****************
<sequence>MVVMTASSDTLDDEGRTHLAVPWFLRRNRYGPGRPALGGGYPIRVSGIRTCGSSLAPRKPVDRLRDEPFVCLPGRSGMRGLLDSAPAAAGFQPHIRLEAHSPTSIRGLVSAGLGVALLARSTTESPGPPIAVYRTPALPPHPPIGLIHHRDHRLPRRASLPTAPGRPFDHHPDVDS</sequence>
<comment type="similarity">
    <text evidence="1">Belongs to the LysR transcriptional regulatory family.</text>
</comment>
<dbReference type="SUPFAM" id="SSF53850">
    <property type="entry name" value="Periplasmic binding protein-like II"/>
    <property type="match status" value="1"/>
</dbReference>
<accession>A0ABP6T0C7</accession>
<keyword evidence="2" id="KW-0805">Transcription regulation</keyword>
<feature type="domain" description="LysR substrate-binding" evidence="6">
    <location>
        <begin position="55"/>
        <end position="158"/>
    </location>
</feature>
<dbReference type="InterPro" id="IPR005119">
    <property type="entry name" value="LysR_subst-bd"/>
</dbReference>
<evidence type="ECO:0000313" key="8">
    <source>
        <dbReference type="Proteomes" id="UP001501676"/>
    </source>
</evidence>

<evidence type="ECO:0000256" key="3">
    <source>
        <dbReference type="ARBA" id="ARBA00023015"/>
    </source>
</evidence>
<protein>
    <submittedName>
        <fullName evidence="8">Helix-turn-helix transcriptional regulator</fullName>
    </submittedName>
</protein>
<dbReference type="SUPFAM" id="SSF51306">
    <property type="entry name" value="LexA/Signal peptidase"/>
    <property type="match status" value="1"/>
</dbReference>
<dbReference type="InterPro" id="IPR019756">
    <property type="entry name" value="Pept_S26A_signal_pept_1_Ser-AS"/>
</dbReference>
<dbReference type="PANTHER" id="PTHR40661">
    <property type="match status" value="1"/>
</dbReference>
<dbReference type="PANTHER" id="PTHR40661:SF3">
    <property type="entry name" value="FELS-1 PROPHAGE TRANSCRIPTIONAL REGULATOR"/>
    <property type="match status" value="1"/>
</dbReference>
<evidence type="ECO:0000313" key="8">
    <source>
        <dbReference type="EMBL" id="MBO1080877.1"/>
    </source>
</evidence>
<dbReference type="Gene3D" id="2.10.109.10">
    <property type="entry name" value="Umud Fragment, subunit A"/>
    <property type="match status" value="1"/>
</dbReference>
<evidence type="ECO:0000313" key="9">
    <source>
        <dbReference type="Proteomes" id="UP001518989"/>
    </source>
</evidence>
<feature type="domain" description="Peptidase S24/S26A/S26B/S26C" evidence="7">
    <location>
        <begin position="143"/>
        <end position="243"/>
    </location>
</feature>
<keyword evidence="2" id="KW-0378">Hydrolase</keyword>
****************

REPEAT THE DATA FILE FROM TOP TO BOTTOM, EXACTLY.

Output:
<sequence>MVVMTASSDTLDDEGRTHLAVPWFLRRNRYGPGRPALGGGYPIRVSGIRTCGSSLAPRKPVDRLRDEPFVCLPGRSGMRGLLDSAPAAAGFQPHIRLEAHSPTSIRGLVSAGLGVALLARSTTESPGPPIAVYRTPALPPHPPIGLIHHRDHRLPRRASLPTAPGRPFDHHPDVDS</sequence>
<comment type="similarity">
    <text evidence="1">Belongs to the LysR transcriptional regulatory family.</text>
</comment>
<dbReference type="SUPFAM" id="SSF53850">
    <property type="entry name" value="Periplasmic binding protein-like II"/>
    <property type="match status" value="1"/>
</dbReference>
<accession>A0ABP6T0C7</accession>
<keyword evidence="2" id="KW-0805">Transcription regulation</keyword>
<feature type="domain" description="LysR substrate-binding" evidence="6">
    <location>
        <begin position="55"/>
        <end position="158"/>
    </location>
</feature>
<dbReference type="InterPro" id="IPR005119">
    <property type="entry name" value="LysR_subst-bd"/>
</dbReference>
<evidence type="ECO:0000313" key="8">
    <source>
        <dbReference type="Proteomes" id="UP001501676"/>
    </source>
</evidence>

<evidence type="ECO:0000256" key="3">
    <source>
        <dbReference type="ARBA" id="ARBA00023015"/>
    </source>
</evidence>
<protein>
    <submittedName>
        <fullName evidence="8">Helix-turn-helix transcriptional regulator</fullName>
    </submittedName>
</protein>
<dbReference type="SUPFAM" id="SSF51306">
    <property type="entry name" value="LexA/Signal peptidase"/>
    <property type="match status" value="1"/>
</dbReference>
<dbReference type="InterPro" id="IPR019756">
    <property type="entry name" value="Pept_S26A_signal_pept_1_Ser-AS"/>
</dbReference>
<dbReference type="PANTHER" id="PTHR40661">
    <property type="match status" value="1"/>
</dbReference>
<dbReference type="PANTHER" id="PTHR40661:SF3">
    <property type="entry name" value="FELS-1 PROPHAGE TRANSCRIPTIONAL REGULATOR"/>
    <property type="match status" value="1"/>
</dbReference>
<evidence type="ECO:0000313" key="8">
    <source>
        <dbReference type="EMBL" id="MBO1080877.1"/>
    </source>
</evidence>
<dbReference type="Gene3D" id="2.10.109.10">
    <property type="entry name" value="Umud Fragment, subunit A"/>
    <property type="match status" value="1"/>
</dbReference>
<evidence type="ECO:0000313" key="9">
    <source>
        <dbReference type="Proteomes" id="UP001518989"/>
    </source>
</evidence>
<feature type="domain" description="Peptidase S24/S26A/S26B/S26C" evidence="7">
    <location>
        <begin position="143"/>
        <end position="243"/>
    </location>
</feature>
<keyword evidence="2" id="KW-0378">Hydrolase</keyword>